Farewell my Concubine, the only Chinese language film to ever win the Cannes Palme d’Or, explores the effect of China’s political turmoil during the mid-20th century on the lives of individuals, families and groups.

An adaptation of the novel by Lilian Lee, the film explores the effect of China’s political turmoil during the mid-20th century on the lives of individuals, families and groups. Spanning 53 years, the film is two films at once, a tale of the friendship of two men against the historical backdrop of a country in upheaval. The central characters, Dieyi and Xiaolou, are two apprentices in the Peking Opera, the film examines how their lives are affected by major political changes such as the Japanese invasion of China in the 1930s and the victory of the communists in 1949 – alongside the story of a woman who comes between them. The multi award-winning film regularly tops film polls and is regarded as a modern-day epic.

This programme is supported by Film Hub NI. Part of the Belfast Film Festival young programmers project in association with QFT.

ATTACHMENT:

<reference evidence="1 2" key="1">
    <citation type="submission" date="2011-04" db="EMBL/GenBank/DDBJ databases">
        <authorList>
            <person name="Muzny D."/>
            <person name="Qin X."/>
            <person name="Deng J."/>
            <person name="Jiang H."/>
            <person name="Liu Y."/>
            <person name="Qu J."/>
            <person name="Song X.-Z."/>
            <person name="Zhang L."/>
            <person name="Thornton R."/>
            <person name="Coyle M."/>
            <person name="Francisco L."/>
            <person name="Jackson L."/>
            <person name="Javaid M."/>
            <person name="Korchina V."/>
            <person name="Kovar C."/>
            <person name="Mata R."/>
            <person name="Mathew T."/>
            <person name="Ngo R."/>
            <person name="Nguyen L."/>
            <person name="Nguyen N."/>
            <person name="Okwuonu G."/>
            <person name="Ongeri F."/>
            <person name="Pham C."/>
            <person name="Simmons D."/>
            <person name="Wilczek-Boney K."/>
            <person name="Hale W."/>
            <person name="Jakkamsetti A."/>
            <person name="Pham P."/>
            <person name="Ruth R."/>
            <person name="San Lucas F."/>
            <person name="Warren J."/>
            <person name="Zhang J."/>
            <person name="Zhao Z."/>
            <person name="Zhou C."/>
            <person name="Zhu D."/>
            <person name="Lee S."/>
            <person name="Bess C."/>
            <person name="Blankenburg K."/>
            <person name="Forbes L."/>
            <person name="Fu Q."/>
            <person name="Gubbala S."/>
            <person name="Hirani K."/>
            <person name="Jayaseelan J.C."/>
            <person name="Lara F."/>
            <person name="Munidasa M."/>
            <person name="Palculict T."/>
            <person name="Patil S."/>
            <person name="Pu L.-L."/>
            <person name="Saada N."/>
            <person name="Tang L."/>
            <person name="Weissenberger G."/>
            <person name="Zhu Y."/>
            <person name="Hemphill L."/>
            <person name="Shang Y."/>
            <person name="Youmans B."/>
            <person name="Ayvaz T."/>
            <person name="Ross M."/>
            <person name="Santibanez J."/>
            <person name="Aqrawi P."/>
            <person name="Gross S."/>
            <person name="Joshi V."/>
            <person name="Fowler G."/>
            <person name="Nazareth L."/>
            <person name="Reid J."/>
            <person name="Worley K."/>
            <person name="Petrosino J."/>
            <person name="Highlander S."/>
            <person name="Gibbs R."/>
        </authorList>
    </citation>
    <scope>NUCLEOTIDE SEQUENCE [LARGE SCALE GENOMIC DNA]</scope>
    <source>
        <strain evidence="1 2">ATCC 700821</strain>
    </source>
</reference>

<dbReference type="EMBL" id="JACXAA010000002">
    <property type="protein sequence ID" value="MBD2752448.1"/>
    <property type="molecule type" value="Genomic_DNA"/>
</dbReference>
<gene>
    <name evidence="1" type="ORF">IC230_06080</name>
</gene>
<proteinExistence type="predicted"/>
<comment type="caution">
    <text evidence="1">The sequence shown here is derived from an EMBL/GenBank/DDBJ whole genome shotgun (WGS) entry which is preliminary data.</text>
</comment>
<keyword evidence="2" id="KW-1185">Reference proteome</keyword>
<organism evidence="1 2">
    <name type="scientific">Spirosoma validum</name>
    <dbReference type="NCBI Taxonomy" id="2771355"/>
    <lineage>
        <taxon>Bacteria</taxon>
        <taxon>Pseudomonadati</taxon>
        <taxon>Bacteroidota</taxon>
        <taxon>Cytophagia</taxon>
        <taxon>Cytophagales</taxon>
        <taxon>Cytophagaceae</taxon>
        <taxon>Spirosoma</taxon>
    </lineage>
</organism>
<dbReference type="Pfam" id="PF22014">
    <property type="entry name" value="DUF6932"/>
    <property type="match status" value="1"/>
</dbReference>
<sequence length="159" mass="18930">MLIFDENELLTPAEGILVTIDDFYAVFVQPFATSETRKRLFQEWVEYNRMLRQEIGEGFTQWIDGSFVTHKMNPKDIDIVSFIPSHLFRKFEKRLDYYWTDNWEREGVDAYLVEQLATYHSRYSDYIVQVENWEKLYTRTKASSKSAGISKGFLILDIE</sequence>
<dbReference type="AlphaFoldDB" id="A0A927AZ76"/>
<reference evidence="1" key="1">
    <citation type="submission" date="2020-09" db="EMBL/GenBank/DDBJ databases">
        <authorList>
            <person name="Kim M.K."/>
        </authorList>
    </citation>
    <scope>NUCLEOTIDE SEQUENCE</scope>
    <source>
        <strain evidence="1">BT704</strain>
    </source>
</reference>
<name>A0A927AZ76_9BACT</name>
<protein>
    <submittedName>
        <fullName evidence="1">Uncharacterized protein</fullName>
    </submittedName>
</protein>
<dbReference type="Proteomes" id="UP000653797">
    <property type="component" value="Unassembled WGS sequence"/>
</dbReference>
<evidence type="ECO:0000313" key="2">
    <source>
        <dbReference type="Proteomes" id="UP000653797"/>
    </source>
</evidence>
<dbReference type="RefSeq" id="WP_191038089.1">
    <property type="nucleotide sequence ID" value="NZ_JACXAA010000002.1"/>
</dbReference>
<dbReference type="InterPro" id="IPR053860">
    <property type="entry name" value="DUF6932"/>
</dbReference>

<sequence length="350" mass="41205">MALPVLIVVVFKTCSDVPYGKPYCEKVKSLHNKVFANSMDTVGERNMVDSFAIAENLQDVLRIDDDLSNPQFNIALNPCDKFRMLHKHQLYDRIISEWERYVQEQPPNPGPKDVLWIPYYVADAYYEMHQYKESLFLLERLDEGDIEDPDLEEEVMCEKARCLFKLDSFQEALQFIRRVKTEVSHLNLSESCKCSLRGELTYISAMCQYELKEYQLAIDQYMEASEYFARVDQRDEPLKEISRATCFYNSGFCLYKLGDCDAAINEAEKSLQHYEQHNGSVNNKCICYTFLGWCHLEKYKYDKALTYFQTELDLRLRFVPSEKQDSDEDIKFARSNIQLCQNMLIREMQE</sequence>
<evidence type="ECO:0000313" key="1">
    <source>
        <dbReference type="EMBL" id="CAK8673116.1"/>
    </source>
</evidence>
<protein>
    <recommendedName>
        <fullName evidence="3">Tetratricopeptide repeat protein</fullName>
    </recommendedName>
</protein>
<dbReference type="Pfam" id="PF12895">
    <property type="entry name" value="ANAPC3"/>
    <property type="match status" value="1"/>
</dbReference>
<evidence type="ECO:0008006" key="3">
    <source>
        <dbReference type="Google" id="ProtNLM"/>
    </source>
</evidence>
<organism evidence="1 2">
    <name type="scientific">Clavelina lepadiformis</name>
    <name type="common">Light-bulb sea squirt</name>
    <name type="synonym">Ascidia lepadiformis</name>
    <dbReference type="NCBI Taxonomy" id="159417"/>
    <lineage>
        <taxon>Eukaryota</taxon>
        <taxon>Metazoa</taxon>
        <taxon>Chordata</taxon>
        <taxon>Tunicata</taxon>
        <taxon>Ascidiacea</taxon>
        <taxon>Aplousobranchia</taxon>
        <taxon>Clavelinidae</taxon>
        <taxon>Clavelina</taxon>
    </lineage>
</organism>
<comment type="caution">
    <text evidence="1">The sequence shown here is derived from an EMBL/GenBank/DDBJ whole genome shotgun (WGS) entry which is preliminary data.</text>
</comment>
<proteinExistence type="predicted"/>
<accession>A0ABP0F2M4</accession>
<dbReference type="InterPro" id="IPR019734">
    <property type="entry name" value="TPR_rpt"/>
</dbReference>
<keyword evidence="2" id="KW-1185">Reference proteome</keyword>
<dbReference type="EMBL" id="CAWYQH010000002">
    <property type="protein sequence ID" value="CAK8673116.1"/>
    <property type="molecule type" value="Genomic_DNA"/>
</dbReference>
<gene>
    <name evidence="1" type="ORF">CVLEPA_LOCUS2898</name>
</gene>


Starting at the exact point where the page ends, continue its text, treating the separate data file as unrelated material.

This season was selected and curated by Peize Li. A former graduate of Queens University, Belfast. Peize Li’s Theme was diversity of Chinese Cinema and Minority Groups in China. She writes:  ‘There are the 56 ethnic groups in China. The diverse stories of different ethnic groups on screen contributes to the diversity of Chinese cinema. This is a collection that involves classic films and films that tells stories of minority ethnic groups of China. Both the collections of classic Chinese films and films of Chinese minority ethnic group involves films that are made by most prominent Fourth, Fifth and Sixth Generation of Chinese Filmmakers and latest new filmmakers of China.  From the film The Horse Thief made in the year of 1986 to the River Road made in 2014, Chinese film industry and film cultures witnessed massive changes. While the Chinese film industries growing rapidly during these years, the major roles that used to be played by the state-owned studios are now played by different types of producers. In recent years, the films that tell stories about minority ethnic groups are frequently paid attentions by the world-wide audiences.’